Opt-in or opt-out: exploring how women construe their ambition at early career stages
Career Development International
© Emerald Publishing Limited 2017
Reason for embargo
Purpose: This qualitative study challenges existing models of career ambition, extending understanding of how women define and experience ambition at early career stages in a professional services organisation. Method: Semi-structured interviews were conducted with 20 women from a professional services organisation, who were aged 24-33 and had not yet reached managerial positions. The interviews were recorded, transcribed and template analysis was conducted. Results: The analysis revealed four main themes in the women’s experiences: subjective, dynamic ambition; frustrated lack of sight; self-efficacy enables ambition; and a need for resilience versus a need to adapt. The findings indicated that women do identify as ambitious, but they vary in the extent to which they view ambition as intrinsic and stable, or affected by external, contextual factors, such as identity-fit, barriers, support and work-life conflict. Implications & limitations: These results indicated insufficiency of current models of ambition and a new model was proposed. The model explains how women’s workplace experiences affect their ambition and therefore how organisations and individuals can better support women to maintain and fulfil their ambitions. Originality/Value: This study extends and contributes to the redefinition of women’s career ambition, proposing a model incorporating women’s affective responses to both internal (psychological) and external (organisational) factors. It provides further evidence against previous individual-level claims that women ‘opt-out’ of their careers due to an inherent lack of ambition, focusing on the interplay of contextual level explanations.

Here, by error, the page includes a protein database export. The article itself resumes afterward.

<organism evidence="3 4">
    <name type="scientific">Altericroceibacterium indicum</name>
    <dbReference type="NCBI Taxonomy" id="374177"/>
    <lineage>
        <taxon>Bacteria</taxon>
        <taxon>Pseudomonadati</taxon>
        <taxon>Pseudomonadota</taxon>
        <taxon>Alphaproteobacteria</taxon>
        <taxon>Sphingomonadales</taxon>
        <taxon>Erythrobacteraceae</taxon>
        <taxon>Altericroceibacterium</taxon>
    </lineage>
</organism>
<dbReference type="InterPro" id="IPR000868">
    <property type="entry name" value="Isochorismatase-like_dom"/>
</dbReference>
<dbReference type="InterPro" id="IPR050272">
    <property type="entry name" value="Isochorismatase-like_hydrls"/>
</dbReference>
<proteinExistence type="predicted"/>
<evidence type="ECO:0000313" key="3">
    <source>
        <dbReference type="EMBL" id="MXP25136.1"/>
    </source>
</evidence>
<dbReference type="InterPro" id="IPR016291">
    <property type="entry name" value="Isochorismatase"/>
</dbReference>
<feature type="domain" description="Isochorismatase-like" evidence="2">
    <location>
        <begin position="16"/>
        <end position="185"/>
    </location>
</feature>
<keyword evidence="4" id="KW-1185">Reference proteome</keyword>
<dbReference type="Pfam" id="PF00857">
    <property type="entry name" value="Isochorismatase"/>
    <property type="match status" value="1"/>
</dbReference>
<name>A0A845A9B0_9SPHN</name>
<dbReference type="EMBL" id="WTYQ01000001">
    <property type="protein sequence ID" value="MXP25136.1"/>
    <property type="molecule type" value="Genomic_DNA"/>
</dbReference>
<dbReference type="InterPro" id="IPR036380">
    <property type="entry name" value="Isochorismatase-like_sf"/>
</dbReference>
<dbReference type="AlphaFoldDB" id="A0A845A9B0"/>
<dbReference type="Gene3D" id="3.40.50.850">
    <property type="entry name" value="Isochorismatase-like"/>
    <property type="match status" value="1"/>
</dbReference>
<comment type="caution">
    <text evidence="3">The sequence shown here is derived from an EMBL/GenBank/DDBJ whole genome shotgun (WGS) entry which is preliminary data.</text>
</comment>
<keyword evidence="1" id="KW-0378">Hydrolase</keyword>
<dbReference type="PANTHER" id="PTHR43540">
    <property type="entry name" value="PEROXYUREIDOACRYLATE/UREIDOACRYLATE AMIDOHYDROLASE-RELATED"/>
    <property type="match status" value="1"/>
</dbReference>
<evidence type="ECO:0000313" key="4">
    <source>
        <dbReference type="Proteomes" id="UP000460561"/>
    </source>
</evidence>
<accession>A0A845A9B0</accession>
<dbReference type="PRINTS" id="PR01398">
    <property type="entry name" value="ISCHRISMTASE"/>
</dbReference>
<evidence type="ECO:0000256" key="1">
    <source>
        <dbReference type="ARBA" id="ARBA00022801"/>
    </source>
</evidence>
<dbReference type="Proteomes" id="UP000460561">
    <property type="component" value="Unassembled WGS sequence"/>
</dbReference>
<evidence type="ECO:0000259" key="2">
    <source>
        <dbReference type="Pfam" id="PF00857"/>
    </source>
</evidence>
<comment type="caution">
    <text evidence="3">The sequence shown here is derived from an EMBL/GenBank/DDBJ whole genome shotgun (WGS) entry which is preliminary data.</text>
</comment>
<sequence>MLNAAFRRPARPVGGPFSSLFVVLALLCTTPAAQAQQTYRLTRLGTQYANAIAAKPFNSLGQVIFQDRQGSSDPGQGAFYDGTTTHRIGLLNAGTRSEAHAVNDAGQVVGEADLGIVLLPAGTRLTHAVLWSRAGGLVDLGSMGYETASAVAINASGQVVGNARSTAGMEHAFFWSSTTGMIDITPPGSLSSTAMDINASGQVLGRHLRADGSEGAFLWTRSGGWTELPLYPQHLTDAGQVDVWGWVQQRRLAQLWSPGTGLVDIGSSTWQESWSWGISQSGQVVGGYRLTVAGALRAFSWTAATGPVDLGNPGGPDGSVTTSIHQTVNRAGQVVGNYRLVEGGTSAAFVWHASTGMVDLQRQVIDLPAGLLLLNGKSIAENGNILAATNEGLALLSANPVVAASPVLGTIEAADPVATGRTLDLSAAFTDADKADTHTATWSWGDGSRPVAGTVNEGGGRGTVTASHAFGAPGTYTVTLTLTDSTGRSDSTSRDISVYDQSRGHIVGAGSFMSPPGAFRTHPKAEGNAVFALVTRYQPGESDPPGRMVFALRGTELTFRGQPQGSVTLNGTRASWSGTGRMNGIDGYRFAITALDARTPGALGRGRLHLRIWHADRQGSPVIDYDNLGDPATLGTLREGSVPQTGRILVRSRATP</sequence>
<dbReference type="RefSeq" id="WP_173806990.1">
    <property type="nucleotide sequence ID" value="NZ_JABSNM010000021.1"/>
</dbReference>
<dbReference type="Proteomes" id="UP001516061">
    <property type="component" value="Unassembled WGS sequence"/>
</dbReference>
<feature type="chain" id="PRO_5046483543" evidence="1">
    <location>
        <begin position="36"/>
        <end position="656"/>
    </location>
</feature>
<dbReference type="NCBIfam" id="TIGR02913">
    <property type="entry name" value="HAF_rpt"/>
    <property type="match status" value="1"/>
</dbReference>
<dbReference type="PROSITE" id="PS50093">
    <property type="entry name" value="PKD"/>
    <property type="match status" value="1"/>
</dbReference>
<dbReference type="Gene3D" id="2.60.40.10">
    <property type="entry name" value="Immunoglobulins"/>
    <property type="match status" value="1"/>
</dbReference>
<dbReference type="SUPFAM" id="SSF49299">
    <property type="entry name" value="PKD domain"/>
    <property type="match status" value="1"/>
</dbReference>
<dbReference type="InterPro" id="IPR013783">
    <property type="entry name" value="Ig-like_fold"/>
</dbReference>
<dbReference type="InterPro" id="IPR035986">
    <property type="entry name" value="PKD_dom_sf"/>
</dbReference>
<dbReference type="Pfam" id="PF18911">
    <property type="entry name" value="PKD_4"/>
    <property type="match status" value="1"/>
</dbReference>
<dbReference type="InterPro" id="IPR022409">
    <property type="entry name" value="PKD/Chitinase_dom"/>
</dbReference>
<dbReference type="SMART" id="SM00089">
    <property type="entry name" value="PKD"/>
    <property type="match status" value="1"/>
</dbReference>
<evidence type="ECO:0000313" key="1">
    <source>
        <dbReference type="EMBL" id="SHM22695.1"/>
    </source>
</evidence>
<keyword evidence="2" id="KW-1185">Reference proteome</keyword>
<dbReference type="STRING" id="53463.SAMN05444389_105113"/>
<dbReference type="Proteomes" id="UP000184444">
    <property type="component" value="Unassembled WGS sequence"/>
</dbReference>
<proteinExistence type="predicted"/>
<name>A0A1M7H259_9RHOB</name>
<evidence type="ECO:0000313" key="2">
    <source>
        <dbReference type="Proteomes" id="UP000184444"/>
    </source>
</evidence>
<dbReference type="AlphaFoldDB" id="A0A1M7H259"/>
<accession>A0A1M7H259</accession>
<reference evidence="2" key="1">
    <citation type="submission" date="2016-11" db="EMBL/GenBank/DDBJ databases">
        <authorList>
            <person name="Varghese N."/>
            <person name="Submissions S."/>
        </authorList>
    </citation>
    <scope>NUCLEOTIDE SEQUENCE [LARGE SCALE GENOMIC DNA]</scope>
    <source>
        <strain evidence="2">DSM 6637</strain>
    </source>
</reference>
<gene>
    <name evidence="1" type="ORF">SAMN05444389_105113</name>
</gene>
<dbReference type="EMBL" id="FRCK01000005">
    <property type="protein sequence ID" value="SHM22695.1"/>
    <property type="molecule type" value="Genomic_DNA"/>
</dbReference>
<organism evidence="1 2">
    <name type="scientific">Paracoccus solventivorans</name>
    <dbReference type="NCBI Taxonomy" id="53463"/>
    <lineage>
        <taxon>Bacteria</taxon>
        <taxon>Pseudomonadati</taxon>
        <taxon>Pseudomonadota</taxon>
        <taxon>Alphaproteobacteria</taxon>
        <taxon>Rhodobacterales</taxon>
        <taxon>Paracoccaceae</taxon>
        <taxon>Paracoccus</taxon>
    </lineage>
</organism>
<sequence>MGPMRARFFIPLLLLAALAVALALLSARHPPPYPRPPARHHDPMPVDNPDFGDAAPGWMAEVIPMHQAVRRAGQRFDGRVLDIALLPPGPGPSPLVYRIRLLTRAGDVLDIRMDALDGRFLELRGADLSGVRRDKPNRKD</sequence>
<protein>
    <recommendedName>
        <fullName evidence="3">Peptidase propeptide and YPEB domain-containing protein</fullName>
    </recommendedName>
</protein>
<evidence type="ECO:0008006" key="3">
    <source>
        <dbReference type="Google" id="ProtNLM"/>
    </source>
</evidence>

This is the author accepted manuscript. The final version is available from Emerald via the DOI in this record.